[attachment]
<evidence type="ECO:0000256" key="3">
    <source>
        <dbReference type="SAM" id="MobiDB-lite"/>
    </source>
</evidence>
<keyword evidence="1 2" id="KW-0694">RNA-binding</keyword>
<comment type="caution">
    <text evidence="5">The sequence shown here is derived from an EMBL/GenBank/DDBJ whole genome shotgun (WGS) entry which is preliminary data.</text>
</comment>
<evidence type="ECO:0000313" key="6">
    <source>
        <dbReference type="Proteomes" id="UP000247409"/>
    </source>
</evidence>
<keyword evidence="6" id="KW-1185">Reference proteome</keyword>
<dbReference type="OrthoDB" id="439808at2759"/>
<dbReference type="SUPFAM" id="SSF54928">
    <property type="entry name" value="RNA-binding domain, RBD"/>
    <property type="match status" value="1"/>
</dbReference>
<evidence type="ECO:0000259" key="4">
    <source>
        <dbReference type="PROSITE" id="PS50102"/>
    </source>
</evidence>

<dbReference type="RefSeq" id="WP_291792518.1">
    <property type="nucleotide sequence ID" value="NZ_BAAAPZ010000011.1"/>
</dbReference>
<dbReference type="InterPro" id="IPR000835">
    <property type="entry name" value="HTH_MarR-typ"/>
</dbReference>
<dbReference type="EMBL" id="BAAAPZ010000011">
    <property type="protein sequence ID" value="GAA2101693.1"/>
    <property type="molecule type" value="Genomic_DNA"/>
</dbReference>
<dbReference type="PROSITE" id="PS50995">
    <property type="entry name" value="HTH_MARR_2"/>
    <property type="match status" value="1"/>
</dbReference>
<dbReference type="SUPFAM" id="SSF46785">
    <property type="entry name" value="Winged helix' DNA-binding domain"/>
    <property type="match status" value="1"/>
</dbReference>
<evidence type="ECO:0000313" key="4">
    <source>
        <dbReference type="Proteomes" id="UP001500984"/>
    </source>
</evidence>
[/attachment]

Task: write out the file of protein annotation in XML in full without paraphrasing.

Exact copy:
<evidence type="ECO:0000256" key="3">
    <source>
        <dbReference type="SAM" id="MobiDB-lite"/>
    </source>
</evidence>
<keyword evidence="1 2" id="KW-0694">RNA-binding</keyword>
<comment type="caution">
    <text evidence="5">The sequence shown here is derived from an EMBL/GenBank/DDBJ whole genome shotgun (WGS) entry which is preliminary data.</text>
</comment>
<evidence type="ECO:0000313" key="6">
    <source>
        <dbReference type="Proteomes" id="UP000247409"/>
    </source>
</evidence>
<keyword evidence="6" id="KW-1185">Reference proteome</keyword>
<dbReference type="OrthoDB" id="439808at2759"/>
<dbReference type="SUPFAM" id="SSF54928">
    <property type="entry name" value="RNA-binding domain, RBD"/>
    <property type="match status" value="1"/>
</dbReference>
<evidence type="ECO:0000259" key="4">
    <source>
        <dbReference type="PROSITE" id="PS50102"/>
    </source>
</evidence>

<dbReference type="RefSeq" id="WP_291792518.1">
    <property type="nucleotide sequence ID" value="NZ_BAAAPZ010000011.1"/>
</dbReference>
<dbReference type="InterPro" id="IPR000835">
    <property type="entry name" value="HTH_MarR-typ"/>
</dbReference>
<dbReference type="EMBL" id="BAAAPZ010000011">
    <property type="protein sequence ID" value="GAA2101693.1"/>
    <property type="molecule type" value="Genomic_DNA"/>
</dbReference>
<dbReference type="PROSITE" id="PS50995">
    <property type="entry name" value="HTH_MARR_2"/>
    <property type="match status" value="1"/>
</dbReference>
<dbReference type="SUPFAM" id="SSF46785">
    <property type="entry name" value="Winged helix' DNA-binding domain"/>
    <property type="match status" value="1"/>
</dbReference>
<evidence type="ECO:0000313" key="4">
    <source>
        <dbReference type="Proteomes" id="UP001500984"/>
    </source>
</evidence>